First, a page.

Man Booker Prize selections: Americans dominate the longlist

Marilynne Robinson, a novelist who was shortlisted for the Man Booker International prize in 2011 and 2013, is on the longlist with her novel 'Lila.' She's one of several American writers to make the cut.

Lila, by Marilynne Robinson, Farrar, Straus and Giroux, 272 pp.

The longlist for the Man Booker Prize is out and Americans dominate the list.

It is the second year that what has been called the world's most prestigious fiction prize is open to American writers. Already five of them appear among the 13 longlisted authors: Laila Lalami ("The Moor's Account"); Bill Clegg ("Did You Ever Have a Family"); Marilynne Robinson ("Lila"); Anne Tyler ("A Spool of Blue Thread"); and Hanya Yanagihara ("A Little Life").

The list includes three British authors: Sunjeev Sahota ("The Year of the Runaways"), Tom McCarthy ("Satin Island"), and Andrew O’Hagen ("The Illuminations"). McCarthy and O'Hagen have appeared on the shortlist before.

The 2007 Man Booker Prize winner Anne Enright is also on the list with "The Green Road" as well as two debut novelists, Chigozie Obioma from Nigeria with "The Fishermen" and Anna Smaill from New Zealand with "The Chimes."

The shortlist of six books will be announced on September 15.

Since 2014, Man Booker Prize has been open to all writers in the English language who is published in the UK, regardless of country of origin. The decision, which was made in 2013, sparked criticism among those in favor of the prize being only open for British, Irish, and Commonwealth authors published in the UK.

“It’s rather like a British company being taken over by some worldwide conglomerate,” Melvyn Bragg, an author and television host in Britain, told The New York Times in September 2013.

Around the same time, Philip Hensher, English novelist and author of nine novels, wrote in The Guardian:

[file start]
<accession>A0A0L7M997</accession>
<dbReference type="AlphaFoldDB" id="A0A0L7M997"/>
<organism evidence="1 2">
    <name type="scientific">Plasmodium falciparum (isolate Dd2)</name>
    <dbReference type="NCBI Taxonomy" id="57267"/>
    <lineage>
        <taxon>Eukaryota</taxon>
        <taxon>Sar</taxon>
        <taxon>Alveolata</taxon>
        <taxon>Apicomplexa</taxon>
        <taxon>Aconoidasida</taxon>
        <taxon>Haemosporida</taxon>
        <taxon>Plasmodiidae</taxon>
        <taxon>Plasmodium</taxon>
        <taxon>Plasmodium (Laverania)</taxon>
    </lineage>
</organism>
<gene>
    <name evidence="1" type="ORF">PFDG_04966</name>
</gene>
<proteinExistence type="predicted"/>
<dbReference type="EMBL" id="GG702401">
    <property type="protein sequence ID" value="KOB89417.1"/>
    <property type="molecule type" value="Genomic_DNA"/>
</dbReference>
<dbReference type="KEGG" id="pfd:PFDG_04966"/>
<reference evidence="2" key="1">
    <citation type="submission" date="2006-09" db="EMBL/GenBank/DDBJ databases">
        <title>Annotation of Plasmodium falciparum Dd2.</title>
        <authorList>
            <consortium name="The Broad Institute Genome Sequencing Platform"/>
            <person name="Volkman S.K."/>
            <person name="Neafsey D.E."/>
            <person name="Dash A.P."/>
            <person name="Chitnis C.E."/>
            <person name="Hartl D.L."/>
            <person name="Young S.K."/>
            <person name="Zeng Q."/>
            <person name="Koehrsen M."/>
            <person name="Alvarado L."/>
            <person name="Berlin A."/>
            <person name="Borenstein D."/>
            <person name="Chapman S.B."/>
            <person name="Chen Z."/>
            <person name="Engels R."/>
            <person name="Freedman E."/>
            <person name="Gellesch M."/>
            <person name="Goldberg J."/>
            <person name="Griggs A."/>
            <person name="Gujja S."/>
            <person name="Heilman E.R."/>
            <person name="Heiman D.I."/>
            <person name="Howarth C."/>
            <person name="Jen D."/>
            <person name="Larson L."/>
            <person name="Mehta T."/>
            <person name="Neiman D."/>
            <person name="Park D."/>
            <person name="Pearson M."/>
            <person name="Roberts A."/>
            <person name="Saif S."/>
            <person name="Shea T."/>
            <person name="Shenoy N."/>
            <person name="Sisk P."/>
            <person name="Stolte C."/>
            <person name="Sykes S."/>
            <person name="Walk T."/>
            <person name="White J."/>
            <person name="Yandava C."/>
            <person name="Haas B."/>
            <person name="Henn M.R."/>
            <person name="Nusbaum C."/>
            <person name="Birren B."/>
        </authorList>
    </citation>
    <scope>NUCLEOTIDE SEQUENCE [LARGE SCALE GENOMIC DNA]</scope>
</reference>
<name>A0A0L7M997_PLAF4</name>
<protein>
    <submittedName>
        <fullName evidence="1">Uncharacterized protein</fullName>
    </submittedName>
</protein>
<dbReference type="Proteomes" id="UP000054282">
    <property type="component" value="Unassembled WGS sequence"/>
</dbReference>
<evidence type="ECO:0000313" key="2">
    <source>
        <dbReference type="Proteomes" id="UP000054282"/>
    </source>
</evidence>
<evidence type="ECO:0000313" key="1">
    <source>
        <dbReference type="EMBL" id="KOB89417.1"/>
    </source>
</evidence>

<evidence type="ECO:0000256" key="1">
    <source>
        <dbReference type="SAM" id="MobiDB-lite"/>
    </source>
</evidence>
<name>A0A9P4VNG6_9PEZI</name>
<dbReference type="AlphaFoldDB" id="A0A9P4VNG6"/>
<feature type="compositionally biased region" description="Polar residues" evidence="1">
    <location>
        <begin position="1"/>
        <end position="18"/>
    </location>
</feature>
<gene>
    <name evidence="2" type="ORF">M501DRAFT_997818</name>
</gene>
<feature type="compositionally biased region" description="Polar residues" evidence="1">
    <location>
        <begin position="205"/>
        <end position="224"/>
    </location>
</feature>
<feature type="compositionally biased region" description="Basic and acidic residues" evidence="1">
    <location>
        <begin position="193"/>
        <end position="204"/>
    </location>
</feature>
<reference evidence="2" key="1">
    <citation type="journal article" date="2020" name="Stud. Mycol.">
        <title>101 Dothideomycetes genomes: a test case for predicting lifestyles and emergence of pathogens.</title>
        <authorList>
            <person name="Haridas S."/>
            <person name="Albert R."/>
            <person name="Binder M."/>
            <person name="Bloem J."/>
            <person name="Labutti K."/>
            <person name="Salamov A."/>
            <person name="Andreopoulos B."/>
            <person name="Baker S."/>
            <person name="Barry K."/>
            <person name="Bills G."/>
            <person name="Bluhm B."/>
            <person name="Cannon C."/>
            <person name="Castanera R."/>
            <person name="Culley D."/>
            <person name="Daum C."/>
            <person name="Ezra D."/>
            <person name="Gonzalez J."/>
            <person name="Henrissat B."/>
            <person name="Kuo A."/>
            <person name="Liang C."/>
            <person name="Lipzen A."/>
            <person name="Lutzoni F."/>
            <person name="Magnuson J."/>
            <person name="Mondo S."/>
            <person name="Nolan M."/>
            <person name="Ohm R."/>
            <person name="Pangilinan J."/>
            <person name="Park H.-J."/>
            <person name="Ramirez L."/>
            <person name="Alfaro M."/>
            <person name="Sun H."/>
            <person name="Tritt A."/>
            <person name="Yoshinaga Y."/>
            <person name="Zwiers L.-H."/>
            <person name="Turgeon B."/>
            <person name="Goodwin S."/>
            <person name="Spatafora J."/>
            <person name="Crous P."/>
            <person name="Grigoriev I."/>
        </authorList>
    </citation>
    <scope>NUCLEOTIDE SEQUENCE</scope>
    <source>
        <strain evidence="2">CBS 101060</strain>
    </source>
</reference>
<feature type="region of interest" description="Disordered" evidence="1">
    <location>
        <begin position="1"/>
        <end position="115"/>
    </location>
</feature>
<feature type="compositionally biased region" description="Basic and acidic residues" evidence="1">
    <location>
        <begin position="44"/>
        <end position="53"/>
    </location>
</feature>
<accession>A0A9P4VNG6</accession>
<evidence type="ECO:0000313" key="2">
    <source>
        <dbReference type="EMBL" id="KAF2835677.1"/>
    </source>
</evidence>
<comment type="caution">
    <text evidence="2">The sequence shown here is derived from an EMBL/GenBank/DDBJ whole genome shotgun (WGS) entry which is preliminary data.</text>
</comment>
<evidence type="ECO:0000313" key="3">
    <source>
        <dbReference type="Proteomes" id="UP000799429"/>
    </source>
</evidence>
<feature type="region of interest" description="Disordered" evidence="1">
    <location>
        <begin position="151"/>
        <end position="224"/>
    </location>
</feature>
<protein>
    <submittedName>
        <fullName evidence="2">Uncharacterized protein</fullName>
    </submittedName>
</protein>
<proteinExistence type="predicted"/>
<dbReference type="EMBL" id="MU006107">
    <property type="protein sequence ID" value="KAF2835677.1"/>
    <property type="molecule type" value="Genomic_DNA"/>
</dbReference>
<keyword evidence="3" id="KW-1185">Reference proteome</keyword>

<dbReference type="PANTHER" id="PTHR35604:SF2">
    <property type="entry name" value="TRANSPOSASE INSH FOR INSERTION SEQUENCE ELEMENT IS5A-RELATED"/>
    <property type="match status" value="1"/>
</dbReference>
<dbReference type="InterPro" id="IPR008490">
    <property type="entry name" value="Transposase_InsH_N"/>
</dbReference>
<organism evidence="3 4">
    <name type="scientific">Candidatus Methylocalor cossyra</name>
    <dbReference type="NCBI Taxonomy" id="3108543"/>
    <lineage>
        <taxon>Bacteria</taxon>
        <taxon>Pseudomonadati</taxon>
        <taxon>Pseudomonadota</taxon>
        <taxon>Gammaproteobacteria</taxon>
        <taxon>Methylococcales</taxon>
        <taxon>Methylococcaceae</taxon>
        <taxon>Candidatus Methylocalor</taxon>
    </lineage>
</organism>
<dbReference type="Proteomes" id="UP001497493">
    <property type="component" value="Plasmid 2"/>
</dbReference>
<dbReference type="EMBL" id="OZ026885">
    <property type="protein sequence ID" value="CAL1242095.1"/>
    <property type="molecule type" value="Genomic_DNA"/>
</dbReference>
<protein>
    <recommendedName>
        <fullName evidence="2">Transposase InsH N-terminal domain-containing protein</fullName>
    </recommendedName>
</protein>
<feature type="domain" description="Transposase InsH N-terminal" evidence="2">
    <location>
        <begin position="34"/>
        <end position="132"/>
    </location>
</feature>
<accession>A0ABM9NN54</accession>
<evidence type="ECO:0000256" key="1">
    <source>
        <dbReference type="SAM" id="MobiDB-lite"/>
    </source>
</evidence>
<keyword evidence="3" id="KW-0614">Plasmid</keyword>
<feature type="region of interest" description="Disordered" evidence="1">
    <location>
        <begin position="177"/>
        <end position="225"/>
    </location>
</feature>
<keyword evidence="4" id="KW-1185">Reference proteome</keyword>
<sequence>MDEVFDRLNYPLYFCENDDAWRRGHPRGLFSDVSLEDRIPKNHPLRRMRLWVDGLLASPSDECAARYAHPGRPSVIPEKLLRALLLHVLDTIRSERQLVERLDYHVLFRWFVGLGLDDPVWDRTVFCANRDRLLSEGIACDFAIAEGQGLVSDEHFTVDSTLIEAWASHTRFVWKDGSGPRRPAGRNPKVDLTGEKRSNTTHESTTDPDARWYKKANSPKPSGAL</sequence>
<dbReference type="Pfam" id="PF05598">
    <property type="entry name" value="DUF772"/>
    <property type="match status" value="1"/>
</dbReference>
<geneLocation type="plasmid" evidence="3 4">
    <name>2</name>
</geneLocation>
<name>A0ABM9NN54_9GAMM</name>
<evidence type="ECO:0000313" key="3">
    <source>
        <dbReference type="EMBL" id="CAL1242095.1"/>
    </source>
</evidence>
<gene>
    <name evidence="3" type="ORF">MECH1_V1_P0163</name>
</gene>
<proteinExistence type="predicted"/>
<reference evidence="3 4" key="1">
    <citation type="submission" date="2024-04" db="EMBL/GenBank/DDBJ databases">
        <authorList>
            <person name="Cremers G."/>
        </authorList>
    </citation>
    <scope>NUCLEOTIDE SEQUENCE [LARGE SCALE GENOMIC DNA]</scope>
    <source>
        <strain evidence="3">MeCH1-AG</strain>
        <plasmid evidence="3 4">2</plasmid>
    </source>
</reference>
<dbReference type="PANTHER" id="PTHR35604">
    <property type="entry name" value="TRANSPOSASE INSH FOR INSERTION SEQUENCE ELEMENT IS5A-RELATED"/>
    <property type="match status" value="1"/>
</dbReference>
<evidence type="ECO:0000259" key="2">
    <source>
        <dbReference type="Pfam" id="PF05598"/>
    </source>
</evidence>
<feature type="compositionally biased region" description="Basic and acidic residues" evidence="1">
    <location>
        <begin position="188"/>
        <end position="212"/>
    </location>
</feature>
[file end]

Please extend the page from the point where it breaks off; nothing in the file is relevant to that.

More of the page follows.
No writer embarks on a career with any illusions that the world owes them a living. But I don't think I've ever heard so many novelists say, as over the last two or three days, "Well, we might as well just give up, then."

The Australian writer Peter Carey, who won the Booker prize twice, said in October 2014 that the previous Booker Prize had a “a real Commonwealth culture” that would now be lost. “The old Booker had a particular cultural flavour,” he explained. “The Pulitzer and the National Book awards have their sorts of flavours. I suppose I’m not generally in love with the notion of global marketing.”

Some of those opposed to the expansion of Man Booker Prize say American novelists already get enough recognition.

Susanna Rustin from The Guardian noted in October 2014 that the globalization of the prize will narrow the horizons. “American publishing already has, in the Pulitzers and National Book Critics Circle, internationally prestigious awards,” she argued. “The danger for books by unknown writers who come from and write about less familiar places is that they never find a toehold in the marketplace.”

But there are those who think the problem is not American inclusion, but the reappearing of the same names on the Booker Prize list.

“It’s been depressing to see the same bunch of predictable, predominantly English novelists nominated time and again: Carey, McEwan, Byatt, Barnes,” Colin Dickey, an American author, said in October 2014. “What I learned from the Booker Prize so many years ago was that what mattered in a novel was a writer’s singularity of voice and vision, not country of origin. So if it takes looking to the United States to find the next Keri Hulme, I’m all for it.”

And Gaby Wood wrote in September 2013 in The Telegraph that there is nothing to fear. “The work now being produced by those already eligible for the Man Booker easily stands up against the work of their American contemporaries,” she said.

But Ms. Wood’s explanation was followed with a question as well: “Why shouldn’t Britons then be eligible for American prizes?”

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